The Southwest Florida Real Estate Investor’s Association publishes a regular newsletter for members. Some interesting statistics are included in the New Year’s issue. December saw a total of 2304 list pendent filings in Lee County, Florida, while only 863 properties were conveyed due to foreclosure. It is hard to tell exactly what is going on but the best guesses are that:
The uptick in foreclosure filings is due to a hurry on the part of the mortgage lenders to get to the courthouse before the end of the calendar year. Florida has asked for a voluntary moratorium on homesteaded filings, and the REIA group is trying to determine whether the largest portion of actual filings was in the non-homestead group, or whether the mortgage lenders are ignoring the government’s call for a homesteaded filing moratorium.
Filings are not at their very highest. They bounce around, but they are still somewhat lower than earlier years when filings bounced up above 2500. It is hard to say if this is a sign of a downward trend, or whether the process will see the second round in the coming year.
There is a large backlog of delinquent mortgages that have not been filed on. The REIA is not sure what is going on.
I’ll venture an opinion on that one. More mortgage lenders are trying to be proactive in coming to a solution short of foreclosure and are willing to hold off on a formal filing in order to work out a modification deal or a short sale with the homeowner.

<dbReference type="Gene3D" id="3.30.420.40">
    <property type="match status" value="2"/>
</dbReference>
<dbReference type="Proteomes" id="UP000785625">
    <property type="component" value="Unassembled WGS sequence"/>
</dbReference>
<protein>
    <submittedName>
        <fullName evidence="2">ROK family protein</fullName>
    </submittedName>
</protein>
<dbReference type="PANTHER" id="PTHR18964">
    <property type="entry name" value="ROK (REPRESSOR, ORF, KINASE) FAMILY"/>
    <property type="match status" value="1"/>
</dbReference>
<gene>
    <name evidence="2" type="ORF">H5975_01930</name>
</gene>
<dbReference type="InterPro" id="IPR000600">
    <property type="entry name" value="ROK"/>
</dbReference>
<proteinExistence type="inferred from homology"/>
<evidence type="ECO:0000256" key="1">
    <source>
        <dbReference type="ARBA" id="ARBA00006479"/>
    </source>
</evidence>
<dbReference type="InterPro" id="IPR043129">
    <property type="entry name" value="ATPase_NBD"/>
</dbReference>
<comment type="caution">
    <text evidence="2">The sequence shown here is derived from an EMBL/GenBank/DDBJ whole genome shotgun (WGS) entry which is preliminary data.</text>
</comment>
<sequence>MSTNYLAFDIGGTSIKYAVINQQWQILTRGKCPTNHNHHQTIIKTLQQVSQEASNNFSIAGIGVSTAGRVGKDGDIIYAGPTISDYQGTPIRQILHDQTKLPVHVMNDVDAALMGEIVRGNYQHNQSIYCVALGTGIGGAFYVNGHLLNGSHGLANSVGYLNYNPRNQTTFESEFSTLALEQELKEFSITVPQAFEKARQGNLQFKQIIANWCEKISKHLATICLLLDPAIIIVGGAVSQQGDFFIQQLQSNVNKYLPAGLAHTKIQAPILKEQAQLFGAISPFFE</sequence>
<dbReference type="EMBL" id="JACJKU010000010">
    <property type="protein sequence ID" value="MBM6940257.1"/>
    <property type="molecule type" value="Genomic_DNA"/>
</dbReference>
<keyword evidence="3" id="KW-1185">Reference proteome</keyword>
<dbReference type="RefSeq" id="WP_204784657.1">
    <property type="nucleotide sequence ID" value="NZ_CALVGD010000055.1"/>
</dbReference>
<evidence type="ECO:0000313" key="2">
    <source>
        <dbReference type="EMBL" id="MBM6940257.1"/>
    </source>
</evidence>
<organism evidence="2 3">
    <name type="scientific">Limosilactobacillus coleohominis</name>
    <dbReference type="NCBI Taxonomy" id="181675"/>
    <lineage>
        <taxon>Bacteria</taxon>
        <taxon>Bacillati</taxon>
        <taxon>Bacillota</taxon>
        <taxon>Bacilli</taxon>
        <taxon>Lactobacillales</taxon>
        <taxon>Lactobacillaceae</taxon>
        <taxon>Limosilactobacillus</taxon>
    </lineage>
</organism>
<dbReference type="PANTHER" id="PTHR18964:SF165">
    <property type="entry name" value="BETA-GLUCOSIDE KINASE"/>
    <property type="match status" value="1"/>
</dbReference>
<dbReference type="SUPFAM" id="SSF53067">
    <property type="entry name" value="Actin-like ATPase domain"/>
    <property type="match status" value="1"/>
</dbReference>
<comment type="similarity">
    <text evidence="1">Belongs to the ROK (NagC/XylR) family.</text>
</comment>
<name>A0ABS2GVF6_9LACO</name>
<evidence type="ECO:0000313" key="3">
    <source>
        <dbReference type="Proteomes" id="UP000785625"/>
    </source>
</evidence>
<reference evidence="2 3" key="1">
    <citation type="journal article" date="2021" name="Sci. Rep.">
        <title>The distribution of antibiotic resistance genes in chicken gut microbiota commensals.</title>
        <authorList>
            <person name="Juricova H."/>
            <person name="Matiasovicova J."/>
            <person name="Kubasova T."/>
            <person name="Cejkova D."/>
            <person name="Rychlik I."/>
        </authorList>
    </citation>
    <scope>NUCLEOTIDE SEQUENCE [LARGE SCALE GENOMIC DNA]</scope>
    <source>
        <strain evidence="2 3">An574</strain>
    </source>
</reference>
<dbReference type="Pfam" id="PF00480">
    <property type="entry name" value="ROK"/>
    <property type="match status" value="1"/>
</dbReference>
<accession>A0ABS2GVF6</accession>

Other lenders are taking completely the opposite approach. They essentially shut down communications and go after the owner with all barrels blazing to sue personally. This latter scenario is particularly the case when the owner is an investor living in another state and the mortgage holder suspects that there are other assets that can be seized to make up for the difference between the mortgage owed and the current value of the property.
Mortgage lenders may well be granted full restitution in a personal suite and get the judgment faster, than waiting for a traditional foreclosure judgment in a state absolutely backed up with cases, like Florida. In heavily impacted states like Florida or California, there’s no guarantee a judge will grant a deficiency judgment.
After all, the householder probably had less to do with the drastic loss in the market value of the property than the lender, whose risky lending practices precipitated the slide in property value. Why should the householder have to pay for the loss in value, when it was very much beyond their control? At the very least, shouldn’t the lender share in the loss due to the bad economy?
The poor homeowner who gets slapped with a personal suit has little recourse except to file for bankruptcy unless they really are flush with assets. When that happens, everyone loses.